Other tests by the GAO went “undetected for weeks.” DOD employees did not see crashes as possible indicators of malicious attacks, stating that “unexplained crashes were normal for the system.” Operators had become desensitized to security warnings, thanks in part to one system that always indicated it was under attack.
This isn’t to say the DOD isn’t try — dear sweet god in heaven:
One test report indicated that operators identified test team intrusion attempts and took steps to block the test team from accessing the system. However, the test team was able to easily circumvent the steps the operators took. In another case, the test team was able to compromise a weapon system and the operators needed outside assistance to restore the system.
Run silent, run deep.
As testers took over systems and escalated privileges, DOD officials interviewed by the GAO were expressing confidence in their cybersecurity programs. What programs the officials couldn’t really say, since assessments appear to be a rarity and those that are carried are skin-deep. They admitted many systems had never been comprehensively tested, either due to the late implementation of penetration testing programs or because tests “would interfere with operations.”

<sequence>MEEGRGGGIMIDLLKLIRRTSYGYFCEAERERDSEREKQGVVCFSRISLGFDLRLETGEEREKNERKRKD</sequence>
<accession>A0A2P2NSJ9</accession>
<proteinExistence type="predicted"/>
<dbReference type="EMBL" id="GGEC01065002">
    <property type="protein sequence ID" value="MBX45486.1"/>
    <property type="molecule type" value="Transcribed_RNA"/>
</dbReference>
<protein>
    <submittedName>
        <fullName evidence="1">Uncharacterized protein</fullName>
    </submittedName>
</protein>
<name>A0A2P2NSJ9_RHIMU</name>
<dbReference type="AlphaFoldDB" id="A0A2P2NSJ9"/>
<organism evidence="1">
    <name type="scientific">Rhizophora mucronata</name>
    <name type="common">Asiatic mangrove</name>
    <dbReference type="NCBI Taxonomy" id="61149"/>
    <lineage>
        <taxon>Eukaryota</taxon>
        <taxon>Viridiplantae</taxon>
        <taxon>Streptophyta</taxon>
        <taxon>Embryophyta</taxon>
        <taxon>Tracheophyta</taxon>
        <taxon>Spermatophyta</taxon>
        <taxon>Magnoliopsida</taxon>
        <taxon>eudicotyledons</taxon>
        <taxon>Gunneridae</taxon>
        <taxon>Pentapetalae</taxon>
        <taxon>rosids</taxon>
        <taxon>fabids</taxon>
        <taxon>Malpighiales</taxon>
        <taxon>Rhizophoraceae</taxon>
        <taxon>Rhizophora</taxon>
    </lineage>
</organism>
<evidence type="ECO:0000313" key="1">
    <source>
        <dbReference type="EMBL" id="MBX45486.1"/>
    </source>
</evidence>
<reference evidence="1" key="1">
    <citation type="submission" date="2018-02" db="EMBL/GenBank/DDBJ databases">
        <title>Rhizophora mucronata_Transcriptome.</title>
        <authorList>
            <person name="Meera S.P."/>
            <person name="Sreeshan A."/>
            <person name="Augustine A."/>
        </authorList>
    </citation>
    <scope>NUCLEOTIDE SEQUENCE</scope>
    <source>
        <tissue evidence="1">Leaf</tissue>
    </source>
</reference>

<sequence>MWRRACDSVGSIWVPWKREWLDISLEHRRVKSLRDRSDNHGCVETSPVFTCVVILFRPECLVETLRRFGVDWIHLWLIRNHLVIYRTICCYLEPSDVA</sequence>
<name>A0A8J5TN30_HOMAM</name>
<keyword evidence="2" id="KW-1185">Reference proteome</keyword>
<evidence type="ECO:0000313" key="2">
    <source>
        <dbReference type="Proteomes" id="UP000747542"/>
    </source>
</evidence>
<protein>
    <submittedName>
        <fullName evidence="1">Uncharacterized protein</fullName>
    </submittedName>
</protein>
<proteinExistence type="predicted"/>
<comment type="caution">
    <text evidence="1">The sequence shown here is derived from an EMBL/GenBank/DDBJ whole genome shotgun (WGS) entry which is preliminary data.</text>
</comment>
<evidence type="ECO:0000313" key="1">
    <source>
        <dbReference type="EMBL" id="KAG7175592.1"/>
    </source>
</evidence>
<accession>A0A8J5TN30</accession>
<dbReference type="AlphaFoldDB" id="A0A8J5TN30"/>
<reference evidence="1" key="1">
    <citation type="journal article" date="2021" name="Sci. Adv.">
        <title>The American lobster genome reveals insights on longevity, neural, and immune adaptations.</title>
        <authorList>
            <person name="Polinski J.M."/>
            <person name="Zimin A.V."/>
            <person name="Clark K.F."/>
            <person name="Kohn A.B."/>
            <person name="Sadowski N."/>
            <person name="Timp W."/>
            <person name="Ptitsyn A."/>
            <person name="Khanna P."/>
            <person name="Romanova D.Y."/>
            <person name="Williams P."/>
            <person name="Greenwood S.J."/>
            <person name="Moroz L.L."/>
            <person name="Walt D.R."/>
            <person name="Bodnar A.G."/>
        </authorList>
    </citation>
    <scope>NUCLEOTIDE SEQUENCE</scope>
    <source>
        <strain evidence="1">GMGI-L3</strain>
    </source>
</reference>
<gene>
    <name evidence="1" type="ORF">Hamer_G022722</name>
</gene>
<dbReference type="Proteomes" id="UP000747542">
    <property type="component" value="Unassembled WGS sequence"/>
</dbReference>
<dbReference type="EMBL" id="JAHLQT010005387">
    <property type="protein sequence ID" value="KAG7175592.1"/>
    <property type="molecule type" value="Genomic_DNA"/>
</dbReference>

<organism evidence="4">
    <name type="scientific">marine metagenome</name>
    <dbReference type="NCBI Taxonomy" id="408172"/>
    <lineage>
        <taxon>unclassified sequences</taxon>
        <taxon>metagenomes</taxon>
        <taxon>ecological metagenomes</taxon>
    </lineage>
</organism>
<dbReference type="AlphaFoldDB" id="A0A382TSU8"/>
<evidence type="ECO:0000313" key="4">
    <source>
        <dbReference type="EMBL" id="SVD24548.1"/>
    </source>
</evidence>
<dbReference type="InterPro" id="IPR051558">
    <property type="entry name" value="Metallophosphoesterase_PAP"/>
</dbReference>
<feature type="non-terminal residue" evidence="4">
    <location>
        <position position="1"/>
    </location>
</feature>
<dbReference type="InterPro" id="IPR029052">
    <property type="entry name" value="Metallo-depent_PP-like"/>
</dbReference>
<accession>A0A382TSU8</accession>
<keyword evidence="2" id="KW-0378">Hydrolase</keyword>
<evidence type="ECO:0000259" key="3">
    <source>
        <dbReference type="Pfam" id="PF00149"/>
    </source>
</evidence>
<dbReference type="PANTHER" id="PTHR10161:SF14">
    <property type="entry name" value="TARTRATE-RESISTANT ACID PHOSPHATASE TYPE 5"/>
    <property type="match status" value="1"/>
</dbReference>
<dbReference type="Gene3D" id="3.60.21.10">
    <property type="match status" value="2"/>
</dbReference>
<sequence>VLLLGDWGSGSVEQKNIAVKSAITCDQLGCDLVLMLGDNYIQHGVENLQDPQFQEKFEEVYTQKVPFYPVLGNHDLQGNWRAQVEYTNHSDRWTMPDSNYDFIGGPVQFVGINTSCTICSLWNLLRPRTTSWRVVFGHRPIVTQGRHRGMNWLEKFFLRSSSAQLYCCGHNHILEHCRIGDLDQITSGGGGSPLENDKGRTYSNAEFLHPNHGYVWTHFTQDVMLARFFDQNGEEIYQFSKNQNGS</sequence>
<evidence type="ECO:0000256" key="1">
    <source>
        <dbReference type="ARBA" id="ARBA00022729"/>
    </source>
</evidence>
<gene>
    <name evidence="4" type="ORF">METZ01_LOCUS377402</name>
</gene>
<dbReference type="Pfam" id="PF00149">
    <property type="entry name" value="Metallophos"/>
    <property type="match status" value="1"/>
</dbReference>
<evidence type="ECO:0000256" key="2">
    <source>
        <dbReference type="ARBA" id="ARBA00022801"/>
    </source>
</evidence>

The only thing surprising about the report is that the systems weren’t already crawling with malicious software by the time the GAO got around to engaging in penetration testing. Maybe state-sponsored hackers are just biding their time, waiting for an opportune moment to take control of US weapons systems. Or maybe the thought of turning a cyberwar into a conventional war isn’t that appealing. Directly attacking DOD systems would pretty much be the software equivalent of declaring war, and very few countries are willing to escalate from military-sponsored action to boots on the ground.
But if it’s only better judgment holding our enemies back, that’s not going to last forever. Better judgment isn’t exactly the calling card of several world powers, including our own at the present. The DOD has been told it sucks at security several times over the past 30 years. The message has yet to sink in. The GAO will revisit this years down the road. Perhaps the DOD will fare better the next time around. It certainly can’t do worse than it is now.